The riding on the Eastern Avianto side is pretty tight and compact, owing to the smallish area available, but apart from a little switchback sandwich at the start (having also run these may slightly distort my view), you seldom get the feeling of “making up the distance”. The riding to the west over the Crocodile River is, however, a slightly different beast, and the terrain opens up a bit more, with some longer climbs, great singletrack and great vistas in and around Phambili and the old Syringa ruins.

And when you’re finished, grab a beer, cool down in the pool and enjoy a well-earned meal within the confines of one of Gauteng’s most luxurious estates. Is there a better place to get the whole family on to their bikes and enjoying their Sundays together?

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Cycling hours
The trails are open every day of the week from 6am to 6pm. During the quieter week times, trail passes (bands) can be bought from the main Avianto Reception (500m away from the trail head, just across the river), or else during peak times (weekends and public holidays), they are available for purchase from the Avianto clubhouse, from which all the trails start.

Weather
The trail is pretty exposed in most parts, so protection from the sun is pretty much a necessity all year round. The course holds up fairly well to rain, so apart from the occasional slippery rocks in the technical sections and the odd muddy patch, our famed Highveld thunderstorms don’t hinder the riding conditions too badly.

Riding Rates
R40 for a single entry
Multiple pass cards to be implemented in the near future.
R700 for a yearly pass

Get there
Avianto Estate Clubhouse, Villa Street, 2067 Muldersdrift, Gauteng, South Africa
GPS: S 26 01’ 35” and E 27 50’ 40”

Directions to the Avianto Club House
From Johannesburg: Turn on to the M5 Beyers Naude (away from Northcliff towards Honeydew). Carry on straight for approximately 12km, passing Garden World on your right. Look out for a left turn onto the R114 Muldersdrift. Pass Carnivore restaurant on your right. Take the first road right (St Antonio’s), then first left into Villa Street, and go under the bridge. Turn right at the circle, then turn left at the first gravel road.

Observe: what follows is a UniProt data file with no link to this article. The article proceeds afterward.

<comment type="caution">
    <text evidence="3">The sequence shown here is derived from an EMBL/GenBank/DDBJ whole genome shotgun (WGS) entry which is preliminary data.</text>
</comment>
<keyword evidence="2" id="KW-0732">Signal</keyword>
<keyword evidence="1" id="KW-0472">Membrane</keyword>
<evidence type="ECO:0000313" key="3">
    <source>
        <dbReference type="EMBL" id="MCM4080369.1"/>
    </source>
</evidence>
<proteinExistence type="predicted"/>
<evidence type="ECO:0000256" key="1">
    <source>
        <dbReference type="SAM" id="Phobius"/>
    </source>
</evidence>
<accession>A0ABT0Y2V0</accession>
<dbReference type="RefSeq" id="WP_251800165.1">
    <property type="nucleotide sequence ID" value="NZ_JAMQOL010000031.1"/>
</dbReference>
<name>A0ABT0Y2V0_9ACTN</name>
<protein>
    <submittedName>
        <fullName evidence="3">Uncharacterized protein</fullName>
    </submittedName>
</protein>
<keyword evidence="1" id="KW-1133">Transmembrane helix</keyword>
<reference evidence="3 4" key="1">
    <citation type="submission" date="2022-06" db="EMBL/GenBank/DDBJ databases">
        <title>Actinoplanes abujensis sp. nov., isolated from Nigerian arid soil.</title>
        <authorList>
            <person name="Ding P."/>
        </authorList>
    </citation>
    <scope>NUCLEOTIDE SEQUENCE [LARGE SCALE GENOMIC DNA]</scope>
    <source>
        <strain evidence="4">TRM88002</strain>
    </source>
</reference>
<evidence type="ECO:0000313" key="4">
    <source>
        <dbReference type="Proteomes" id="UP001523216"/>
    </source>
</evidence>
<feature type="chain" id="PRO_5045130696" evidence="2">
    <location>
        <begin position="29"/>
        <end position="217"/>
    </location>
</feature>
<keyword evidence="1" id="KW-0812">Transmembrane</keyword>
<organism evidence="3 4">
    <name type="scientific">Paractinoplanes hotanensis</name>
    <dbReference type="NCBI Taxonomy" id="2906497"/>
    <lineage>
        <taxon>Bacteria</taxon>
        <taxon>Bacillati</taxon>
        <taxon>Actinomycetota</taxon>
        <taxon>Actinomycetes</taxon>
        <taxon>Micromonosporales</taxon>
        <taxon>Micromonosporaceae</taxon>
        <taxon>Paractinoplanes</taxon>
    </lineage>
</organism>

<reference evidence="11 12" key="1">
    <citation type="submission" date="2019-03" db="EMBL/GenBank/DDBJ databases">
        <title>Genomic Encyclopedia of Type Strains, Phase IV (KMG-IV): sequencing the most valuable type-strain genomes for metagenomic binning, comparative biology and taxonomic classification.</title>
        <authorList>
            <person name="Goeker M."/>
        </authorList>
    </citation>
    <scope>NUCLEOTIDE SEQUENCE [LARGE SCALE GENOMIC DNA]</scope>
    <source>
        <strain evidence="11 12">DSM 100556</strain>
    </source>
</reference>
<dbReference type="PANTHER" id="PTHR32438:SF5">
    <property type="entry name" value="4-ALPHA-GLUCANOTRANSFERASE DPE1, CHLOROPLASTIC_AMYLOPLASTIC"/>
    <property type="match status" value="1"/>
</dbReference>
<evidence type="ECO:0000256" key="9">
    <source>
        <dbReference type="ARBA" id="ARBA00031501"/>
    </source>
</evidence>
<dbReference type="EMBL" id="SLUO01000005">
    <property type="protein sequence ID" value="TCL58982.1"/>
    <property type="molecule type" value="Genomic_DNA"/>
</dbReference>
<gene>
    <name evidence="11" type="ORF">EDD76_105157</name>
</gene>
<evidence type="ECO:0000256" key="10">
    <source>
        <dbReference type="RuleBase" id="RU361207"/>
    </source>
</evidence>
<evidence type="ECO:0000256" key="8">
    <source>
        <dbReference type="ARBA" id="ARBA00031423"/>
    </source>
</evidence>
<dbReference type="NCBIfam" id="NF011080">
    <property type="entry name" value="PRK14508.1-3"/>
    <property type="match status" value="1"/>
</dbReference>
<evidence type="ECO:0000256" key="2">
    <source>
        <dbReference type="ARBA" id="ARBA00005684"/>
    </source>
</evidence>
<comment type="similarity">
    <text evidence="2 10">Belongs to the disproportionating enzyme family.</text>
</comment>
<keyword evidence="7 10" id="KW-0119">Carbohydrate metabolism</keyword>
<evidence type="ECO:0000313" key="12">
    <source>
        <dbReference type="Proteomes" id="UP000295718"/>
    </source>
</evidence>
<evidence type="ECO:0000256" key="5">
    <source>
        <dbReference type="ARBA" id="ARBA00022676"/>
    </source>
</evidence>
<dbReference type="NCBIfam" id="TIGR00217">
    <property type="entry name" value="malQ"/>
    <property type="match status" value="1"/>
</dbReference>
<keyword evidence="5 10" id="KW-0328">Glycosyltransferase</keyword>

From Pretoria: Take the R28 towards Krugersdorp, pass the Lanseria/Randburg and Zwartkop/Randburg off-ramps, take the Muldersdrift/Driefontein off-ramp at the bottom of a long hill. At the four-way stop, go straight. Then take the first left into St Antonio’s, the next left into Villa Street, and go under the bridge. Turn right at the circle, then turn left at the first gravel road.

From Roodepoort: Travel west down Hendrik Potgieter until Cradlestone mall. Turn right after the mall onto the N14. Take the first off-ramp, signboard Muldersdrift/Driefontein. Turn right straight away to head back under the highway. Turn left at the four-way stop, then first left into St Antonio’s, next left into Villa street and go under the bridge. Turn right at the circle, then turn left at the first gravel road.

Contact Info
Avianto Tracker RideFree Bike Park: 083 600 1289
Avianto: 011-668-3000,
Email: info@avianto.co.za,
www.avianto.co.za
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Other Attractions
• Trail running
• Tennis courts
• Squash courts
• Footgolf
• Swimming pool
• Picnic areas
• Braai facilities
• Unique functions and markets
• Hotel
• Café Cielo

Facilities
You’ll struggle to find better facilities at any MTB venue in SA. There is ample parking, a beautiful clubhouse with great views, a pool to cool down in, showers to clean up in, a fully licensed bar, the option to picnic by the river or strike up a braai and even a kiddies’ play area. And if the trails have taken too much out of you, you can just order some scrumptious grub from Café Cielo while sipping a beer and taking in the great view. Over weekends there is a bike wash and hydration station, and on Sundays there is even full medical support from ER24, courtesy of Tracker.

Words and images: Andrew “Average Andy” Steer